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    jQuery Fun!

    07/05/2013
    John Crafts


    So I was playing around with jQuery this weekend and wanted to do something fairly simple. A good hour or so later I was finally able to walk away from the computer comfortably with a completed 4 button navigation that upon click swaps the contents of the div. Each div has a close button so you can go back to the normal state whenever you want.

    The HTML:

    <div id=”wrapper”>
    <div id=”icons”>
    <a href=”#testa”><div id=”test1″>a</div></a>
    <a href=”#testb”><div id=”test2″>b</div></a>
    <a href=”#testc”><div id=”test3″>c</div></a>
    <a href=”#testd”><div id=”test4″>d</div></a>
    </div> <div id=”content”>
    <div id=”testa”><p><a class=”close” href=”#”>close</a>
    <br />content a</p></div>
    <div id=”testb”><p><a class=”close” href=”#”>close</a>
    <br />content b</p></div>
    <div id=”testc”><p><a class=”close” href=”#”>close</a>
    <br />content c</p></div>
    <div id=”testd”><p><a class=”close” href=”#”>close</a>
    <br />content d</p></div>
    </div>
    </div>

    Pretty simple. A main wrapper to hold the whole thing, an icon wrapper to hold the anchored divs and a content wrapper holding the content divs. One part to pay close attention to is the a’s href value in the icon wrapper, for each navigation button the anchor tag is linked to the id name of the class related to that body content.
    (EX. <a href=”#test1″>Link 1</a> and <div id=”test1″>content test 1</div>) In the example, you will see the links href is the same value as the div’s id. Another part to note would be the <a class=”close” href=”#”>close</a> tag, we will talk more about this later. Ok cool now on to..

    The Css:

    I decided not to post all of the css because I used quite a bit for styling (sizes, colors, etc) all of those are not important and will likely change depending on what you want to use it for. The only really important part is…

    #content { position: relative; }
    #content div { position: absolute; top: 0; left: 0; }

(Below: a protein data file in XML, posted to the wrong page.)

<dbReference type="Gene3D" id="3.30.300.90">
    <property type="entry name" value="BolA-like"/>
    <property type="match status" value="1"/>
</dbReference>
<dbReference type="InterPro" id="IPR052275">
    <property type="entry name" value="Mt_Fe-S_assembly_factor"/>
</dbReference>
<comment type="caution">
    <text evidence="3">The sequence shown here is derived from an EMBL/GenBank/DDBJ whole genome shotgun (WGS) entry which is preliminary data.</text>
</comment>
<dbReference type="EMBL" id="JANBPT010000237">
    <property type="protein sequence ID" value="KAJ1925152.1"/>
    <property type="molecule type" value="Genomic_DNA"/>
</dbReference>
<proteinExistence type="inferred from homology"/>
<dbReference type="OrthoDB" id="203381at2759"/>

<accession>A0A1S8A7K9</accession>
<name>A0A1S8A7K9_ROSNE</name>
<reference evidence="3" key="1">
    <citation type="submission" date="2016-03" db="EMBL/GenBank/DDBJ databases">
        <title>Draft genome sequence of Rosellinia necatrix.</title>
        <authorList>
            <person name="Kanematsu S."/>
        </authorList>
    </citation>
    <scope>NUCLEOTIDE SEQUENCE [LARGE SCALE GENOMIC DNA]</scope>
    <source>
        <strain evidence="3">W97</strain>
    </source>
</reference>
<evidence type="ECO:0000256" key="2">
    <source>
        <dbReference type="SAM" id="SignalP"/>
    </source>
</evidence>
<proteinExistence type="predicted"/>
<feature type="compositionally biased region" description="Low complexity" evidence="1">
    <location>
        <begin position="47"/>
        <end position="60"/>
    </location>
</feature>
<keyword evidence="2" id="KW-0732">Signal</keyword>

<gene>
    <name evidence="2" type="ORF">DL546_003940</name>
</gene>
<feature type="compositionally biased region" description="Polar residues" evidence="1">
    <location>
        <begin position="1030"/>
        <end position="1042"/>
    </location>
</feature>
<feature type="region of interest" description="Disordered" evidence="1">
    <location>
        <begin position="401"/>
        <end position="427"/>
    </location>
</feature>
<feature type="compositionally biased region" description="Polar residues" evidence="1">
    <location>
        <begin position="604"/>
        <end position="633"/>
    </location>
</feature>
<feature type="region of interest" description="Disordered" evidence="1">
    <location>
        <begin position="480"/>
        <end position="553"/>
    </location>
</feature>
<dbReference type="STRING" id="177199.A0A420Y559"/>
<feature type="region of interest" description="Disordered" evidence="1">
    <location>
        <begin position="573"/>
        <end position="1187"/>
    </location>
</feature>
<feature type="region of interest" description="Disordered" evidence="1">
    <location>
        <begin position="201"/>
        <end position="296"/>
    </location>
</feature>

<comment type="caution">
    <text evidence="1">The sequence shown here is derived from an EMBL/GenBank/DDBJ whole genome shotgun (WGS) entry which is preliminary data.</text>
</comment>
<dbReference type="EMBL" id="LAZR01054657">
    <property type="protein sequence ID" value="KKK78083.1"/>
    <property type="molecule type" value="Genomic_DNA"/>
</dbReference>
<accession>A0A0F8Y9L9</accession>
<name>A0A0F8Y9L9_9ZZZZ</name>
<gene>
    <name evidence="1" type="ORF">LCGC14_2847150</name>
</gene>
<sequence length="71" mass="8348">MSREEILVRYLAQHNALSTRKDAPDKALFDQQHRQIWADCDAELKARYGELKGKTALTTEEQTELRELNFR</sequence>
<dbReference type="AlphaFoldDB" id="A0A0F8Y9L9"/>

What this does is make the content id relative so that we can absolutely position the inner divs on top of each other. These divs that we are stacking are the ones that we will be switching between later, after we finish writing our jQuery.

    The jQuery Breakdown:

    Finally, the fun stuff. Now, before we jump right in let’s think through exactly what we want this to accomplish. First, we want the divs to all be invisible when we load the page:

    $(function () {
    $(‘#content div’).hide();
    });

    Then we want switch the div when the icons anchor tag is clicked. We will do this by creating a variable that will hold the string value of the anchor tags href value, then fading that div into view.

    $(function () {
    $(‘#content div’).hide();$(‘#icons a’).click(function () {
    var contentToLoad = $(this).attr(‘href’);
    $(contentToLoad).fadeIn();
    return false;
    });
    });

    Cool, but we aren’t done yet, because they don’t go away when you click on another. So we will need to create a way to know which anchor tag is clicked, let’s fix that by adding the class to the anchor tag called “active”, this class will have no properties in css (unless you want it to).
    Let’s start this by checking to see if the class active has been added to the anchor tag that was just clicked and if so end the function, this is to check if that content is already visible and preventing it from trying to fade it in again.

    $(function () {
    $(‘#content div’).hide();
    $(‘#icons a’).click(function () {
    if ($(this).hasClass(‘active’) == true) {
    return false;
    } else {
    var contentToLoad = $(this).attr(‘href’);
    $(contentToLoad).fadeIn();
    return false;
    });
    });

    Close but not quite yet, we still need to remove the active class from the previous active anchor tag and add that class to the new active anchor tag. After that, we will have to remove the old content, then our new content can fade in with no problem.

    $(function () {
    $(‘#content div’).hide();
    $(‘#icons a’).click(function () {
    if ($(this).hasClass(‘active’) == true) {
    return false;
    } else {
    $(‘a.active’).removeClass(‘active’);
    $(this).addClass(‘active’);
    $(‘#content div’).fadeOut();
    var contentToLoad = $(this).attr(‘href’);
    $(contentToLoad).fadeIn();
    return false;
    });
    });

    Awesome our tabs work just fine. Now, remember that bit of code from earlier for the close button? <a class=”close” href=”#”>close</a> Let’s get that working. Let’s start it off by creating a new function that will work when the anchor tag with class close is clicked, when it is, it will remove the active class and then fade the content out.

    The FINAL jQuery:

     

    $(function () {
    $(‘#content div’).hide();
    $(‘#icons a’).click(function () {
    if ($(this).hasClass(‘active’) == true) {
    return false;
    } else {
    $(‘a.active’).removeClass(‘active’);
    $(this).addClass(‘active’);
    $(‘#content div’).fadeOut();
    var contentToLoad = $(this).attr(‘href’);
    $(contentToLoad).fadeIn();
    return false;
    }
    });
    $(‘#content a.close’).click(function () {
    $(‘#content div’).fadeOut();
    $(‘a.active’).removeClass(‘active’);
    });
    });

    There ya go, swapping divs with icons and a working close button. This ended up being a little more difficult than originally thought, but a fun exercise none the less.
    The JSFiddle: JSFiddle